Welcome to days 20-22 of our Top of the World tour.
Today, day 20, we have travelled to Srinagar over our final pass of the tour – the Zoji La, a treacherous pass at 3528m (11575ft) that links the Kashmir Valley and Ladakh. Descending into clouds and mist as we left Ladakh, we passed by the campsite of Baltal, with literally thousands of tents set up for the 7500 Hindu pilgrims who trek daily to the Amarnath shrine, for a month every summer. Continuing on through road blocks due to the vast numbers of vehicles on the road for the pilgrimage, we made it into Srinagar mid afternoon, and have boarded shikaras – small boats – to be rowed across the lake to our houseboats – our homes for the next 3 nights.
Day 21 and it’s our first day of two full days in Srinagar and we have spent the morning visiting the Moghul gardens, Pari Mahal and this afternoon had a very relaxing shikara boat ride on the lake where we got to see some of the life along the canals on the lake.
Whilst we are here in Srinagar, we are staying on two of the famous Dal Lake houseboats. These houseboats were first built by British as a way around the local law that forbid foreigners from owning land. When the British left in 1947 houseboats were already being used as hotels for tourists and the tradition continues today. These boats are much more than just a hotel room – they are luxurious homes on water, moored at the edge of the lake or along canals created to link many of the man-made islands. The houseboats in Srinagar have a lounge room, a dining room, a balcony out front and three or more en-suite bedrooms. They are built entirely of cedar wood with walnut wood furniture and beautiful furnishings.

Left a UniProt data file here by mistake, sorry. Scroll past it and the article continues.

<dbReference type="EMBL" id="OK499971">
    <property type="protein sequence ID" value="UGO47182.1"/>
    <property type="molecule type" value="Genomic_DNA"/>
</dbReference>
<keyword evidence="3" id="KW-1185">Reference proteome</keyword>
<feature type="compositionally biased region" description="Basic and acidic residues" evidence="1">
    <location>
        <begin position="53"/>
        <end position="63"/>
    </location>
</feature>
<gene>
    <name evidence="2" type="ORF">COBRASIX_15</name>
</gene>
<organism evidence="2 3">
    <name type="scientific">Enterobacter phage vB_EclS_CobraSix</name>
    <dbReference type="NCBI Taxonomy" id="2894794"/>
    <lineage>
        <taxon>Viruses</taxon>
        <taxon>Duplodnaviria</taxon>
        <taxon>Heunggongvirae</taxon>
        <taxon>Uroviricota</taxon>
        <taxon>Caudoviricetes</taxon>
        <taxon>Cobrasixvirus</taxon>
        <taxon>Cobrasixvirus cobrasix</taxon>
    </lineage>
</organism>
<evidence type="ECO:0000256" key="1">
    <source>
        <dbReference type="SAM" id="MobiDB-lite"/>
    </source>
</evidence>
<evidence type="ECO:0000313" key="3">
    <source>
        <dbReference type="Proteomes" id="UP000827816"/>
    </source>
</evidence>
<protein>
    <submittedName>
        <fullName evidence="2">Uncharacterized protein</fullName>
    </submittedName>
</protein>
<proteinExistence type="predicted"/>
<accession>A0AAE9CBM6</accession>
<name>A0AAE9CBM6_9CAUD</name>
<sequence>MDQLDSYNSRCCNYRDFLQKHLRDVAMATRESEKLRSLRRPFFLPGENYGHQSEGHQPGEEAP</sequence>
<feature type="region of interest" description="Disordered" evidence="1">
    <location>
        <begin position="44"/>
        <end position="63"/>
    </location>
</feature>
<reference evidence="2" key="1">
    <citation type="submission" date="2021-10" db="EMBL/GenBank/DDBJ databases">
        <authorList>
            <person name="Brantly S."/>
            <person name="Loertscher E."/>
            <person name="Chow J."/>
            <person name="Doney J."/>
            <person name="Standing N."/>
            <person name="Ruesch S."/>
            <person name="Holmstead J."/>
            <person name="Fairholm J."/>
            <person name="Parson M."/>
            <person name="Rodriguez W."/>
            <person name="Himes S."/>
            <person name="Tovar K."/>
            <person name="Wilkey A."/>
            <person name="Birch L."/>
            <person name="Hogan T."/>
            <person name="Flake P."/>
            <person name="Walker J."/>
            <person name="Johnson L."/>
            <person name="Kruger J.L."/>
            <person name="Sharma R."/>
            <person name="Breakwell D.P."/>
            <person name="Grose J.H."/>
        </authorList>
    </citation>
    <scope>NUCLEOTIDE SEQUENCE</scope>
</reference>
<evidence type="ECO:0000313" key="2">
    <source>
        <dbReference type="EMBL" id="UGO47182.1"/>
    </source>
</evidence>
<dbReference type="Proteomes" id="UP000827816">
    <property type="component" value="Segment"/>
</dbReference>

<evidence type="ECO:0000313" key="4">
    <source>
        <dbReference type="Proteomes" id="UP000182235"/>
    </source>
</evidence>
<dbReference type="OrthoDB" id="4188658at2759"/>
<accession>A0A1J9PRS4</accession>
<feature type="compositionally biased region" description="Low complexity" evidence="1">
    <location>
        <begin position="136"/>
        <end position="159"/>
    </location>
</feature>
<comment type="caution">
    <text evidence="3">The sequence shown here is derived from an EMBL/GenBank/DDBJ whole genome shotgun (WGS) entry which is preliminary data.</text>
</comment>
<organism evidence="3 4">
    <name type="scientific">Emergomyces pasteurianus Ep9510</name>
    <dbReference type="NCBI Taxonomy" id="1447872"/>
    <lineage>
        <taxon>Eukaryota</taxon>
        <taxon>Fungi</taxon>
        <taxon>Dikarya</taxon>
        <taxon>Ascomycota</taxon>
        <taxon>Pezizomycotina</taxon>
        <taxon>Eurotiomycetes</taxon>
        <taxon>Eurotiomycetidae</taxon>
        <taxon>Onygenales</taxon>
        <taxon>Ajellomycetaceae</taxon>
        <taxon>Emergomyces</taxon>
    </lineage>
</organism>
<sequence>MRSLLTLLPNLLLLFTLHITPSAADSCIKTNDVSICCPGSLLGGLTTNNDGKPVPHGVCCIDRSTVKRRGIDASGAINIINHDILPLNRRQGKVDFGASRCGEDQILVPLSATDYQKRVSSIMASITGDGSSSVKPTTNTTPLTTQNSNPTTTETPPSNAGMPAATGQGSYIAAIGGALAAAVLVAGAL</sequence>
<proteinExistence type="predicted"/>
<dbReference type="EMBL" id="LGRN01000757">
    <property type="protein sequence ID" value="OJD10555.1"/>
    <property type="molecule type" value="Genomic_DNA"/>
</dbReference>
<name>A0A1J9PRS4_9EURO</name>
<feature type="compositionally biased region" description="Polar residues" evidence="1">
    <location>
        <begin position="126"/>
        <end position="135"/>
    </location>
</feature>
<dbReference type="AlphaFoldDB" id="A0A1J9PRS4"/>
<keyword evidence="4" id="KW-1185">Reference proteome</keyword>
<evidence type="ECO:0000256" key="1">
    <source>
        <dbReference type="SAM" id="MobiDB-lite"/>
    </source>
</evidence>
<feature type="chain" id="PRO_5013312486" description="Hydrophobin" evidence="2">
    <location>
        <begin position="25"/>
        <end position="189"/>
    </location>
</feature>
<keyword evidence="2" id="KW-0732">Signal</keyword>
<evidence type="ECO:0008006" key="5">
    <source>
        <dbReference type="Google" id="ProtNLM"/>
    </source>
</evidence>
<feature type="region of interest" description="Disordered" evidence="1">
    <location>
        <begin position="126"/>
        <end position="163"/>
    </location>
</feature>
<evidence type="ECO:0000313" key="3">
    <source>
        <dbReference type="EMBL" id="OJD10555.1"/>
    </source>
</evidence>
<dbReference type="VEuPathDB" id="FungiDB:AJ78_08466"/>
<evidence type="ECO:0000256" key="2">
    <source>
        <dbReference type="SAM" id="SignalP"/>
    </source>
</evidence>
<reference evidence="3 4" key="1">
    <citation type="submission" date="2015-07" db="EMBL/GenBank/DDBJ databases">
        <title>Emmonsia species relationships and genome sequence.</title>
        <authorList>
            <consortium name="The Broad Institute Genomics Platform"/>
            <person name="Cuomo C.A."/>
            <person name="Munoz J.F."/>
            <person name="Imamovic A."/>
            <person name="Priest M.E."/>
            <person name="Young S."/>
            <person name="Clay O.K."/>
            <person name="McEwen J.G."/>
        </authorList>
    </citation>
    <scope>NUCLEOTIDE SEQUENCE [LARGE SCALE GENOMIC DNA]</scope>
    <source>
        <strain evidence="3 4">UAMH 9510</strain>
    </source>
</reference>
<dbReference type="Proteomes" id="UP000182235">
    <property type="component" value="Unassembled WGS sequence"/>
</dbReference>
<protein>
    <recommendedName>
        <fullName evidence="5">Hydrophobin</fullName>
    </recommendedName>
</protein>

It’s day 22 and we’ve been across to the shore to visit a local restaurant to sample traditional Kashmiri cuisine – Wazwan (which was absolutely delicious) – and are now heading back to our houseboats.
Dal Lake is a fascinating part of Srinagar. More than just a lake, communities have sprung up on the lake itself on man-made islands which were created from matted vegetation and earth. Now a maze of intricate waterways and channels, the southern part of Dal Lake is home to hundreds of houseboats, shops that are on houesboats or man made islands and even floating gardens and markets. Sitting on the balcony of our houseboats, we have had floating hawkers come by selling everything from jewellery to leather bags to flowers and flower-seeds. If we run out of cash, there is a money changer who comes by daily, and in the afternoon, the ice-cream wallah pops by, providing our daily magnums!
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